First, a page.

Galerie Gmurzynska is an international art gallery with locations in Zurich, Zug and St. Moritz, Switzerland, that specializes in modern and contemporary art as well as Russian avant-garde. Let’s draw our attention towards the gallery located in the heart of Zurich for now. You won’t want to miss out on the opportunity to visit their current show, it’s absolutely wonderful in every way.
Galerie Gmurzynska currently presents the exhibiton “Kurt Schwitters: Merz”. Born in Hanover, Germany in 1887, Kurt Schwitters had a long and varied career, working in visual art, graphic design and poetry. Schwitters was affiliated with several avant-garde movements including Der Sturm, De Stijl and Dada.
The Dada movement originated in 1916, more specifically at the Cabaret Voltaire in Zurich. Since Galerie Gmurzynska, Zurich is in the same building complex that once housed the famous Galerie Dada run by artists Tristan Tzara and Hugo Ball, and with Zurich celebrating 100 years of DADA this year, this retrospective is both overdue and extremely timely. The exhibition is realized in curatorial collaboration with Adrian Notz, the director of Cabaret Voltaire, which is one of the main locations of this year’s centennial festivities. Adrian Notz created sections devoted to archival documents covering Schwitters’s important ventures of various branches of art.
It was Kurt Schwitters’s desire and aim to embrace all kinds of art like collage, poetry, graphic design and sculpture in a unity. By blending these different branches to a ‘total work of art’ he created MERZ. His art style stands for freedom from all disciplinary boundaries, for the sake of artistic creation. The word Merz comes from a fragment of print used in one of his collaged “Merzbild” or Merz pictures: part of the word “Commerzbank” (Commerce Bank), it reflected the ability of collage to create new meanings as things are removed from their original context. Schwitters applied the idea of collage to everything he did, including poetry and musical composition. In the case of his constructions or “Merzbauten” he applied it to his entire living environment.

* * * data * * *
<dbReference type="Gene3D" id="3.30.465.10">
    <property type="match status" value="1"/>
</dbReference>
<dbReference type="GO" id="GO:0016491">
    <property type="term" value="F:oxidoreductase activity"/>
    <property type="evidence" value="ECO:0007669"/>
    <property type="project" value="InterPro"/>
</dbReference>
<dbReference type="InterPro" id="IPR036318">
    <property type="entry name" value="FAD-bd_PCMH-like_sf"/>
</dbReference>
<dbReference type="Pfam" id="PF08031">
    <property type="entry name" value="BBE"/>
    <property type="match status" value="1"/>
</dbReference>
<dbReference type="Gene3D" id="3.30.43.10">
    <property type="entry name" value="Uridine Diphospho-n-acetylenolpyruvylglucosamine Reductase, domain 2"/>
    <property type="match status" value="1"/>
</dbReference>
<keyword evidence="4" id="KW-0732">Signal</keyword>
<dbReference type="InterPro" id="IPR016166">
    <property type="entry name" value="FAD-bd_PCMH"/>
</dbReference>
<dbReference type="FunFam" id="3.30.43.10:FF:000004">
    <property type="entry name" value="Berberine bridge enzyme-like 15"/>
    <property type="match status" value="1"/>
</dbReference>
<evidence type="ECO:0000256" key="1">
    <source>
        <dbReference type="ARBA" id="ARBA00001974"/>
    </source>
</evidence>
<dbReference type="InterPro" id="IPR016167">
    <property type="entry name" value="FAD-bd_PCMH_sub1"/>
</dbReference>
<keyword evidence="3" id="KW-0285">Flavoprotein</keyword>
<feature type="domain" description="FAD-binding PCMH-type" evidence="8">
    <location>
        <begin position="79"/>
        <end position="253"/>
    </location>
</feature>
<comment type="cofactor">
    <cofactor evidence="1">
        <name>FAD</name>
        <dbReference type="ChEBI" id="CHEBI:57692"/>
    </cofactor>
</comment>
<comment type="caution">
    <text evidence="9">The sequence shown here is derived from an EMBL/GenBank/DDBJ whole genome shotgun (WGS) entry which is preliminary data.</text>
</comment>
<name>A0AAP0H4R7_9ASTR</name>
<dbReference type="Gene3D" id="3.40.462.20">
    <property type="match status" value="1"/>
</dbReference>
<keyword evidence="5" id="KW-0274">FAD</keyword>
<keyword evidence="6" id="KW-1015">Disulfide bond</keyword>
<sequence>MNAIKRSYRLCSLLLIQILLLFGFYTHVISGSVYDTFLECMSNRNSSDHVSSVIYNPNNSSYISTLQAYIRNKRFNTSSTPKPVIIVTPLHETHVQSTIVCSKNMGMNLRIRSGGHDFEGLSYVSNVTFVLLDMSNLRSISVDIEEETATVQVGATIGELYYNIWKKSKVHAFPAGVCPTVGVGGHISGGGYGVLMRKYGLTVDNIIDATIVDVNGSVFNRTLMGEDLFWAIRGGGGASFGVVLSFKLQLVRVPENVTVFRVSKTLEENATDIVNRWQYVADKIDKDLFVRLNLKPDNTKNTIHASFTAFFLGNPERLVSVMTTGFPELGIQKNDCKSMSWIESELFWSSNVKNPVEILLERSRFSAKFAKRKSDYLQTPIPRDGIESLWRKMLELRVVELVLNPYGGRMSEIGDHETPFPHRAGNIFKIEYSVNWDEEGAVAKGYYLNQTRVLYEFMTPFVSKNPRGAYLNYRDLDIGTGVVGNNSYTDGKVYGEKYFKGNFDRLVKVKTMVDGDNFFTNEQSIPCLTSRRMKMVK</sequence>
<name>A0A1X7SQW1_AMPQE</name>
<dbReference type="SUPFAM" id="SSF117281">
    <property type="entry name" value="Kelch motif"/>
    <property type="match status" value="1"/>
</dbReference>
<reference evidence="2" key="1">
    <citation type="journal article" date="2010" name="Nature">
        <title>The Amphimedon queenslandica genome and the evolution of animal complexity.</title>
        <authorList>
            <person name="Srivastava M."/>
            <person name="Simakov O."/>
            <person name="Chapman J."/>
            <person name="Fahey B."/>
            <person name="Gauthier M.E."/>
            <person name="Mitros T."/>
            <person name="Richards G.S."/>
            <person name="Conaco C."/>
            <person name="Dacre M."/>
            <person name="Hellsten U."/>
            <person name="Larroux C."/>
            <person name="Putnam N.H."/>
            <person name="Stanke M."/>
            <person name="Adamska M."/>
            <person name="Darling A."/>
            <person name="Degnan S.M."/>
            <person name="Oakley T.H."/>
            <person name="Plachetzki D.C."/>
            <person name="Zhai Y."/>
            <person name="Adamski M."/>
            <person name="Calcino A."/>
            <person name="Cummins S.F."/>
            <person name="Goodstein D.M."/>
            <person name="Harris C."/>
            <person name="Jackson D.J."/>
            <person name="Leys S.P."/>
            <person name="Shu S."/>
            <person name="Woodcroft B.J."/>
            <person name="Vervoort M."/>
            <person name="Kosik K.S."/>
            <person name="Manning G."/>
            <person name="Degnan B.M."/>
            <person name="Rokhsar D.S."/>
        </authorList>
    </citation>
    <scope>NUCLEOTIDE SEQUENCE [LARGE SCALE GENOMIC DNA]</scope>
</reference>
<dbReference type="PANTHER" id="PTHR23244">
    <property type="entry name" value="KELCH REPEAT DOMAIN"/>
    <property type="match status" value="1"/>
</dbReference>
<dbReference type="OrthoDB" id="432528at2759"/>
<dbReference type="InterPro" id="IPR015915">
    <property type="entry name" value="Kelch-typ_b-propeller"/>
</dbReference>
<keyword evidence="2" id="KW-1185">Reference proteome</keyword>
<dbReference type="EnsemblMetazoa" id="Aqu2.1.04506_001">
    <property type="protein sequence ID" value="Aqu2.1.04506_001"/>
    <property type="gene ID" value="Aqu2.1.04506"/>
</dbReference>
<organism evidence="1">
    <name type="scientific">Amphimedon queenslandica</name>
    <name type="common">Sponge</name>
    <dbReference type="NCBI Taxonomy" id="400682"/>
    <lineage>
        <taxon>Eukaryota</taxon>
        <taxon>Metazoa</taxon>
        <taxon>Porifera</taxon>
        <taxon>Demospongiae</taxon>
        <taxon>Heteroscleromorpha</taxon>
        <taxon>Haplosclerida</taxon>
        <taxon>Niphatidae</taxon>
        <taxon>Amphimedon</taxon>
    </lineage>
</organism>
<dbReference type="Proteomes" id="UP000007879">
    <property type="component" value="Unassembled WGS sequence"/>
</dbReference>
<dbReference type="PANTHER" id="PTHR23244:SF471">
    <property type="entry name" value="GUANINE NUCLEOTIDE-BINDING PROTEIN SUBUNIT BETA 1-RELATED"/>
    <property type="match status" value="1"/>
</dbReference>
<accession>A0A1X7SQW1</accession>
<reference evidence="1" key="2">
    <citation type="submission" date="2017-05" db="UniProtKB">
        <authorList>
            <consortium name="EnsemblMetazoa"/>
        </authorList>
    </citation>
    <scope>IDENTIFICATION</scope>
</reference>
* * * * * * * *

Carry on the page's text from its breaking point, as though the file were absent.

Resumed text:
Kurt Schwitter had a large impact on a whole range of artistic generations succeeding him and significantly influenced names like David Bowie or Damien Hirst – just to name a few. The renowned curator Norman Rosenthal even goes as far as to say, that there is no artist working today that has not been influenced by Kurt Schwitters.
The spectacle at the Galerie Gmurzynska, Zurich is a major retrospective that builds and expands on the gallery’s five decade long exhibition history with the outstanding artist, bringing together a unique selection of seventy works across all media. These include key works of each period, some of which have been especially loaned from significant collections.
It’s exhibited in a fully transformed gallery space designed by the Pritzker Prize winning architect Zaha Hadid. This collaboration results from the idea of an architectural homage by Zaha Hadid to the famous “Merz Bau” of Kurt Schwitters. Having successfully realized a similar project seven years ago, where Hadid transformed Galerie Gmurzynska, Zurich into a space in reference to Kasimir Malevich’s suprematism, this collaborative project pays tribute to the second important artistic influence on Hadid’s work – Kurt Schwitters.
As an extension of the Schwitters’ retrospective in Zurich, Galerie Gmurzynska‘s presentation at this week’s Art Basel has a major focus on two substantial modern masters of 20th century art – Kurt Schwitters and Joan Miró. In the background of a part of the booth G3 a reproduction of the Zaha Hadid designed exhibition space in Zurich is juxtaposed with important works by Kurt Schwitters.